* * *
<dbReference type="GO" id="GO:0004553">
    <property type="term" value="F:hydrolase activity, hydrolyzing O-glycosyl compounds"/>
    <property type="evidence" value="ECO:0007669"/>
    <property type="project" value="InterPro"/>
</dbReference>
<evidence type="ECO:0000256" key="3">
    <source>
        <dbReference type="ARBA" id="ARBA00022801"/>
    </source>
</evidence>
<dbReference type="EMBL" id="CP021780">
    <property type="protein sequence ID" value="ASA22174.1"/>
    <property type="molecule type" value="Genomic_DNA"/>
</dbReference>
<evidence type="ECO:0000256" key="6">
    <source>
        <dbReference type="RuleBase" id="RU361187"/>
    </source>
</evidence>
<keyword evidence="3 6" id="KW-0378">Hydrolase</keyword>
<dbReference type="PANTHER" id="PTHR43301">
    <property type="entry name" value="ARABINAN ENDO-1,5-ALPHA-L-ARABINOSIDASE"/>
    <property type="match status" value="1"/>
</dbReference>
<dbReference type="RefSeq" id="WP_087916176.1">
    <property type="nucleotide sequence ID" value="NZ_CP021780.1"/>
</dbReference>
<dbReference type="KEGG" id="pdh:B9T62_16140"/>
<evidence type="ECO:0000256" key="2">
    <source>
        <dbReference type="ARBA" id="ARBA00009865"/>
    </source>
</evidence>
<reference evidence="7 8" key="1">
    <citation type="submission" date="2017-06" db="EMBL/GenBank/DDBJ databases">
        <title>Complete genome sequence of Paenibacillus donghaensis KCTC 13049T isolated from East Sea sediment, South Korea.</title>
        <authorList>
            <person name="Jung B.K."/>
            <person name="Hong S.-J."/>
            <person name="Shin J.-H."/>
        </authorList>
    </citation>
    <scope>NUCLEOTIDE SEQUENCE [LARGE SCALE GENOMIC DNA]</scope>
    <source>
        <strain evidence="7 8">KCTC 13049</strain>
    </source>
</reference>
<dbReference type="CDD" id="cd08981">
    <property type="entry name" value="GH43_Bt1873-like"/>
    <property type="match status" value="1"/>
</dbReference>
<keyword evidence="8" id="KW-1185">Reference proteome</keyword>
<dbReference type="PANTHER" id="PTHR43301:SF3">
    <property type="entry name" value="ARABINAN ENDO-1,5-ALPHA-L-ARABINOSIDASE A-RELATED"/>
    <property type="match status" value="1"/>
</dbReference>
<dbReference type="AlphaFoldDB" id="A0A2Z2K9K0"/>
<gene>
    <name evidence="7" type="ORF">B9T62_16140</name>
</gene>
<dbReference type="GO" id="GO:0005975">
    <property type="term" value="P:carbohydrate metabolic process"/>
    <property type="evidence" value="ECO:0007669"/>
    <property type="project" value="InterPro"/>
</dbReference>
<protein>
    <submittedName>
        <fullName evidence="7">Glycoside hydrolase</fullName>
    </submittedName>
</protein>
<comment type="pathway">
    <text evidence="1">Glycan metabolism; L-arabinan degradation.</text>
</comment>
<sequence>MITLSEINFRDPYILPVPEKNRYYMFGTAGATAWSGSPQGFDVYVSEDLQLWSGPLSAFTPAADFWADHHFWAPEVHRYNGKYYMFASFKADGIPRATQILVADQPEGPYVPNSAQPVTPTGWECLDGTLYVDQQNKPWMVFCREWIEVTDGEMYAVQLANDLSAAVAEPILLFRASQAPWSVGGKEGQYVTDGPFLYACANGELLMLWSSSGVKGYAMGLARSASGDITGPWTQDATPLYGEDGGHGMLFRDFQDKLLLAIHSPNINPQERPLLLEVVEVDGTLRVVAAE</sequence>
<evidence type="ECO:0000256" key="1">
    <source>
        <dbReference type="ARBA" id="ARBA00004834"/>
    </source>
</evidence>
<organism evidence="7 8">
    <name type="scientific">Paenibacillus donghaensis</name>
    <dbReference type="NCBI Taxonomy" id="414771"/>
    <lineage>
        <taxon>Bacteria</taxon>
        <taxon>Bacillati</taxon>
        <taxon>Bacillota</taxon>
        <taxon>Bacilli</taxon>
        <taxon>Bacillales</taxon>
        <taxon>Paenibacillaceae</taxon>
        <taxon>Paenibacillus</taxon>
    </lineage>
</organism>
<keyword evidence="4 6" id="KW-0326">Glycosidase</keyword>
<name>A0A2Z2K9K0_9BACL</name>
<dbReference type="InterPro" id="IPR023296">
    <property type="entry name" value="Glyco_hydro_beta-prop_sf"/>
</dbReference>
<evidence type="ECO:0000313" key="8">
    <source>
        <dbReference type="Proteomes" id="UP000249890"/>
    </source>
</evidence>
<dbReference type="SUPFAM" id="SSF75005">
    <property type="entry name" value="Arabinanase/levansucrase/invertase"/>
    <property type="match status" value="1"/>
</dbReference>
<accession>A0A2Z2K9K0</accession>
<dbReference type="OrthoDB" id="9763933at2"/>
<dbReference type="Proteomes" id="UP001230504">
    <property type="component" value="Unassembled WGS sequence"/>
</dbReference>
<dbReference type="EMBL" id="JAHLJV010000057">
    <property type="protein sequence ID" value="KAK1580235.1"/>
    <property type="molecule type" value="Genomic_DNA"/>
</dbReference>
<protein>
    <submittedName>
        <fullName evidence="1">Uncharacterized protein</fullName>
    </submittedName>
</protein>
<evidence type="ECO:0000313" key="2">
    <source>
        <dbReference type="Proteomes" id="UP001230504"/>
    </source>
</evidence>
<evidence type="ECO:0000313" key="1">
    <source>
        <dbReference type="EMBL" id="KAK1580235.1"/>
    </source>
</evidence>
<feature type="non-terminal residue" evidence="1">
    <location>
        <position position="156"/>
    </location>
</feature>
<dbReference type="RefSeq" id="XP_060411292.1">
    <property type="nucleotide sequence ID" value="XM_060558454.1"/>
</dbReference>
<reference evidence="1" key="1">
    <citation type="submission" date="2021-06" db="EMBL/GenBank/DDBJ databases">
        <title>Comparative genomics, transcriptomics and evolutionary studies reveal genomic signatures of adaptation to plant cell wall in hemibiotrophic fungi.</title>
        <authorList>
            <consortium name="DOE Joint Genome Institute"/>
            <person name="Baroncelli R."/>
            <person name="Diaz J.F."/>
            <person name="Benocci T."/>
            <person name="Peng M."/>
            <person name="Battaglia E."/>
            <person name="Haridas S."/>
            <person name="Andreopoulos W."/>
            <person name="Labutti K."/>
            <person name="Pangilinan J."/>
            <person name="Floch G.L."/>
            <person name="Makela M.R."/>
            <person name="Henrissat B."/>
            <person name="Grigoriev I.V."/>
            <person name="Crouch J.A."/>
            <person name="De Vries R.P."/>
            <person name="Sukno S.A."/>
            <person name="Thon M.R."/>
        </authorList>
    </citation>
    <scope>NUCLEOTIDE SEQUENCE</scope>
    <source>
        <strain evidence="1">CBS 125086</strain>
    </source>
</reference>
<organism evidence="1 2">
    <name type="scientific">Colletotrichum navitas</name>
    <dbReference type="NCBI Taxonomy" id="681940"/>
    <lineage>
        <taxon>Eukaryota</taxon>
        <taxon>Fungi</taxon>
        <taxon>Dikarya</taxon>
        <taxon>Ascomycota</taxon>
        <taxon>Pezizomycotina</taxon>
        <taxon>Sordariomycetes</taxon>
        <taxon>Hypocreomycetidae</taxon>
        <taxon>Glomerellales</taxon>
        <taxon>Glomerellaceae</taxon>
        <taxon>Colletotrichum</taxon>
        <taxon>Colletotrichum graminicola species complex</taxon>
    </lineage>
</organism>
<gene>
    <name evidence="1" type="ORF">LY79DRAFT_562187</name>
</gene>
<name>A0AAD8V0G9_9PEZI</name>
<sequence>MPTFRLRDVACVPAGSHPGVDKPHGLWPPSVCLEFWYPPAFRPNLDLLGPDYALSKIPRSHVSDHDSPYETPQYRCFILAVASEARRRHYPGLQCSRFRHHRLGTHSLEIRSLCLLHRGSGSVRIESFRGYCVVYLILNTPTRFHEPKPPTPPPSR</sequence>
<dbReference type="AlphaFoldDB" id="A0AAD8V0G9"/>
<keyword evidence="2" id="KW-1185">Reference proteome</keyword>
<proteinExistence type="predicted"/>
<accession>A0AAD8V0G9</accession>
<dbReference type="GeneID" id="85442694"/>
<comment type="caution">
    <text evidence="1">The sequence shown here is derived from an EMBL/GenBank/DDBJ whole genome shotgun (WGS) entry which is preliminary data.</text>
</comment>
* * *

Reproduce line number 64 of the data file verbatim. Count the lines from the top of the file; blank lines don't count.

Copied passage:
    <property type="project" value="InterPro"/>